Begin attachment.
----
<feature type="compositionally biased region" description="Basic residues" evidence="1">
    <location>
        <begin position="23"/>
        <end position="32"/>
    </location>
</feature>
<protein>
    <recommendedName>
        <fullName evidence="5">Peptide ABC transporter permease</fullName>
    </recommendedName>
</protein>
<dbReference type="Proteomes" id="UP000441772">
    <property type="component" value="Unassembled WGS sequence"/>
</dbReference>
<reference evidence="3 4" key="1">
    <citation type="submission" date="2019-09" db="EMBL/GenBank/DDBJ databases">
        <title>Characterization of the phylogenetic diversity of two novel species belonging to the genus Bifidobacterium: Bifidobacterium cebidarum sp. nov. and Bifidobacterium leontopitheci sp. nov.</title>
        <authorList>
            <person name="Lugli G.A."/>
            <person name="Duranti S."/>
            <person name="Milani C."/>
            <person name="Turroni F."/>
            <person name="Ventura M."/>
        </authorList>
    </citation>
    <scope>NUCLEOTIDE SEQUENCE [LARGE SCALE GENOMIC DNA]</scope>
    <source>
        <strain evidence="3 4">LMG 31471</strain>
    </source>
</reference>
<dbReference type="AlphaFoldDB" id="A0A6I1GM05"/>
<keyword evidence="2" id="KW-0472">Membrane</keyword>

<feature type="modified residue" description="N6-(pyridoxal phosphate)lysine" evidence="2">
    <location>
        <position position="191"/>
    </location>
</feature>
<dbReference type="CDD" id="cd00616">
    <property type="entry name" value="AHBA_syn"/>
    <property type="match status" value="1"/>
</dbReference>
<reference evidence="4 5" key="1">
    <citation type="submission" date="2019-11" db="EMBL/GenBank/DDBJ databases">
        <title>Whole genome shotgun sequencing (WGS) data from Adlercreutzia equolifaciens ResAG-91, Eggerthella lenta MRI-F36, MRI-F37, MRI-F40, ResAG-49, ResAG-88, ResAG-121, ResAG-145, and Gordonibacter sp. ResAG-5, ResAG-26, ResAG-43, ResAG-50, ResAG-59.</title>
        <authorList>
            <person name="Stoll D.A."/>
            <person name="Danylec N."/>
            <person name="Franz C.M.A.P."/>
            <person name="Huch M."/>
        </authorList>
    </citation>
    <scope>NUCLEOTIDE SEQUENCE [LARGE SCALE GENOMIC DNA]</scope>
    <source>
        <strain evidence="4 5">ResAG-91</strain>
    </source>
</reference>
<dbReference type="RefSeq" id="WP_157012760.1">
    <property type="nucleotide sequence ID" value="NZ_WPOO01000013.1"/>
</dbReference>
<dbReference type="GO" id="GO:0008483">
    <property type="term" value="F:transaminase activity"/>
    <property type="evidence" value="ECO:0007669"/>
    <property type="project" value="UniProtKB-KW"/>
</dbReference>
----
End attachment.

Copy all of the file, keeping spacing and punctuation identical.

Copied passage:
<feature type="compositionally biased region" description="Basic residues" evidence="1">
    <location>
        <begin position="23"/>
        <end position="32"/>
    </location>
</feature>
<protein>
    <recommendedName>
        <fullName evidence="5">Peptide ABC transporter permease</fullName>
    </recommendedName>
</protein>
<dbReference type="Proteomes" id="UP000441772">
    <property type="component" value="Unassembled WGS sequence"/>
</dbReference>
<reference evidence="3 4" key="1">
    <citation type="submission" date="2019-09" db="EMBL/GenBank/DDBJ databases">
        <title>Characterization of the phylogenetic diversity of two novel species belonging to the genus Bifidobacterium: Bifidobacterium cebidarum sp. nov. and Bifidobacterium leontopitheci sp. nov.</title>
        <authorList>
            <person name="Lugli G.A."/>
            <person name="Duranti S."/>
            <person name="Milani C."/>
            <person name="Turroni F."/>
            <person name="Ventura M."/>
        </authorList>
    </citation>
    <scope>NUCLEOTIDE SEQUENCE [LARGE SCALE GENOMIC DNA]</scope>
    <source>
        <strain evidence="3 4">LMG 31471</strain>
    </source>
</reference>
<dbReference type="AlphaFoldDB" id="A0A6I1GM05"/>
<keyword evidence="2" id="KW-0472">Membrane</keyword>

<feature type="modified residue" description="N6-(pyridoxal phosphate)lysine" evidence="2">
    <location>
        <position position="191"/>
    </location>
</feature>
<dbReference type="CDD" id="cd00616">
    <property type="entry name" value="AHBA_syn"/>
    <property type="match status" value="1"/>
</dbReference>
<reference evidence="4 5" key="1">
    <citation type="submission" date="2019-11" db="EMBL/GenBank/DDBJ databases">
        <title>Whole genome shotgun sequencing (WGS) data from Adlercreutzia equolifaciens ResAG-91, Eggerthella lenta MRI-F36, MRI-F37, MRI-F40, ResAG-49, ResAG-88, ResAG-121, ResAG-145, and Gordonibacter sp. ResAG-5, ResAG-26, ResAG-43, ResAG-50, ResAG-59.</title>
        <authorList>
            <person name="Stoll D.A."/>
            <person name="Danylec N."/>
            <person name="Franz C.M.A.P."/>
            <person name="Huch M."/>
        </authorList>
    </citation>
    <scope>NUCLEOTIDE SEQUENCE [LARGE SCALE GENOMIC DNA]</scope>
    <source>
        <strain evidence="4 5">ResAG-91</strain>
    </source>
</reference>
<dbReference type="RefSeq" id="WP_157012760.1">
    <property type="nucleotide sequence ID" value="NZ_WPOO01000013.1"/>
</dbReference>
<dbReference type="GO" id="GO:0008483">
    <property type="term" value="F:transaminase activity"/>
    <property type="evidence" value="ECO:0007669"/>
    <property type="project" value="UniProtKB-KW"/>
</dbReference>